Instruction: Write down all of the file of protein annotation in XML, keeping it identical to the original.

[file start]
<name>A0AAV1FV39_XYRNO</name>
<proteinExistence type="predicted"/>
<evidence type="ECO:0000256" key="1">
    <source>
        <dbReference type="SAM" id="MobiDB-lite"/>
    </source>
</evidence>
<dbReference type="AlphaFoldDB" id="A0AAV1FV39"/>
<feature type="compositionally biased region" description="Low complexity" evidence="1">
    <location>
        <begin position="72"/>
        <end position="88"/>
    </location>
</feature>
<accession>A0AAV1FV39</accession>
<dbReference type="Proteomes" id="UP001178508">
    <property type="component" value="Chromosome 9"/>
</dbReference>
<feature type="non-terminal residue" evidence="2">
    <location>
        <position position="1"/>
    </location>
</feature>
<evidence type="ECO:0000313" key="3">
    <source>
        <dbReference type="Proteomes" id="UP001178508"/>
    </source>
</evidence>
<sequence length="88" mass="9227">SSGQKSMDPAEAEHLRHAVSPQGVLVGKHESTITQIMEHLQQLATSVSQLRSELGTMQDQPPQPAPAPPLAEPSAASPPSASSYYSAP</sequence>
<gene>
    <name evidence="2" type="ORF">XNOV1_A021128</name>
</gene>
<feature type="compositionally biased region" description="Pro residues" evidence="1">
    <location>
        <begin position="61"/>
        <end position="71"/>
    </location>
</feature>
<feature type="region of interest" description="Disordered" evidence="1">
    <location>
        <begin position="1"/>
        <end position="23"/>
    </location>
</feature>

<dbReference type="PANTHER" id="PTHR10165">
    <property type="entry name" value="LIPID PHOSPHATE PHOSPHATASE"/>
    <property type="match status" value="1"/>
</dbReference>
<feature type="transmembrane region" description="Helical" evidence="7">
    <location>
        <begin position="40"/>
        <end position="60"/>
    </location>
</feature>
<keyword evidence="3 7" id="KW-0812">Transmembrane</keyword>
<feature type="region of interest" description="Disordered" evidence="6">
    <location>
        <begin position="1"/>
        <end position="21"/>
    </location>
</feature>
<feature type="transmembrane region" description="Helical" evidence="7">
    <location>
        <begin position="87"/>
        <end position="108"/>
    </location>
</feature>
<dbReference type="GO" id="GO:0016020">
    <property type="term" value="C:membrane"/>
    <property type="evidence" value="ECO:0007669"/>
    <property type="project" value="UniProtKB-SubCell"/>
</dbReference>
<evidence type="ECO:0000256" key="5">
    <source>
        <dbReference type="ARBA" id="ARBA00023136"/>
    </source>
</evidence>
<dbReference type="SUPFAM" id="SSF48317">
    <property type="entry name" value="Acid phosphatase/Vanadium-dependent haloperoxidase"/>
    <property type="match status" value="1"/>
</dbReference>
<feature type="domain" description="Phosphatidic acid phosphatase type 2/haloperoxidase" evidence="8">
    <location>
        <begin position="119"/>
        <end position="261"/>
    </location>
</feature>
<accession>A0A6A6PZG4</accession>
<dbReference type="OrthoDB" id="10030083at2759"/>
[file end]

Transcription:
<name>A0AAV1FV39_XYRNO</name>
<proteinExistence type="predicted"/>
<evidence type="ECO:0000256" key="1">
    <source>
        <dbReference type="SAM" id="MobiDB-lite"/>
    </source>
</evidence>
<dbReference type="AlphaFoldDB" id="A0AAV1FV39"/>
<feature type="compositionally biased region" description="Low complexity" evidence="1">
    <location>
        <begin position="72"/>
        <end position="88"/>
    </location>
</feature>
<accession>A0AAV1FV39</accession>
<dbReference type="Proteomes" id="UP001178508">
    <property type="component" value="Chromosome 9"/>
</dbReference>
<feature type="non-terminal residue" evidence="2">
    <location>
        <position position="1"/>
    </location>
</feature>
<evidence type="ECO:0000313" key="3">
    <source>
        <dbReference type="Proteomes" id="UP001178508"/>
    </source>
</evidence>
<sequence length="88" mass="9227">SSGQKSMDPAEAEHLRHAVSPQGVLVGKHESTITQIMEHLQQLATSVSQLRSELGTMQDQPPQPAPAPPLAEPSAASPPSASSYYSAP</sequence>
<gene>
    <name evidence="2" type="ORF">XNOV1_A021128</name>
</gene>
<feature type="compositionally biased region" description="Pro residues" evidence="1">
    <location>
        <begin position="61"/>
        <end position="71"/>
    </location>
</feature>
<feature type="region of interest" description="Disordered" evidence="1">
    <location>
        <begin position="1"/>
        <end position="23"/>
    </location>
</feature>

<dbReference type="PANTHER" id="PTHR10165">
    <property type="entry name" value="LIPID PHOSPHATE PHOSPHATASE"/>
    <property type="match status" value="1"/>
</dbReference>
<feature type="transmembrane region" description="Helical" evidence="7">
    <location>
        <begin position="40"/>
        <end position="60"/>
    </location>
</feature>
<keyword evidence="3 7" id="KW-0812">Transmembrane</keyword>
<feature type="region of interest" description="Disordered" evidence="6">
    <location>
        <begin position="1"/>
        <end position="21"/>
    </location>
</feature>
<feature type="transmembrane region" description="Helical" evidence="7">
    <location>
        <begin position="87"/>
        <end position="108"/>
    </location>
</feature>
<dbReference type="GO" id="GO:0016020">
    <property type="term" value="C:membrane"/>
    <property type="evidence" value="ECO:0007669"/>
    <property type="project" value="UniProtKB-SubCell"/>
</dbReference>
<evidence type="ECO:0000256" key="5">
    <source>
        <dbReference type="ARBA" id="ARBA00023136"/>
    </source>
</evidence>
<dbReference type="SUPFAM" id="SSF48317">
    <property type="entry name" value="Acid phosphatase/Vanadium-dependent haloperoxidase"/>
    <property type="match status" value="1"/>
</dbReference>
<feature type="domain" description="Phosphatidic acid phosphatase type 2/haloperoxidase" evidence="8">
    <location>
        <begin position="119"/>
        <end position="261"/>
    </location>
</feature>
<accession>A0A6A6PZG4</accession>
<dbReference type="OrthoDB" id="10030083at2759"/>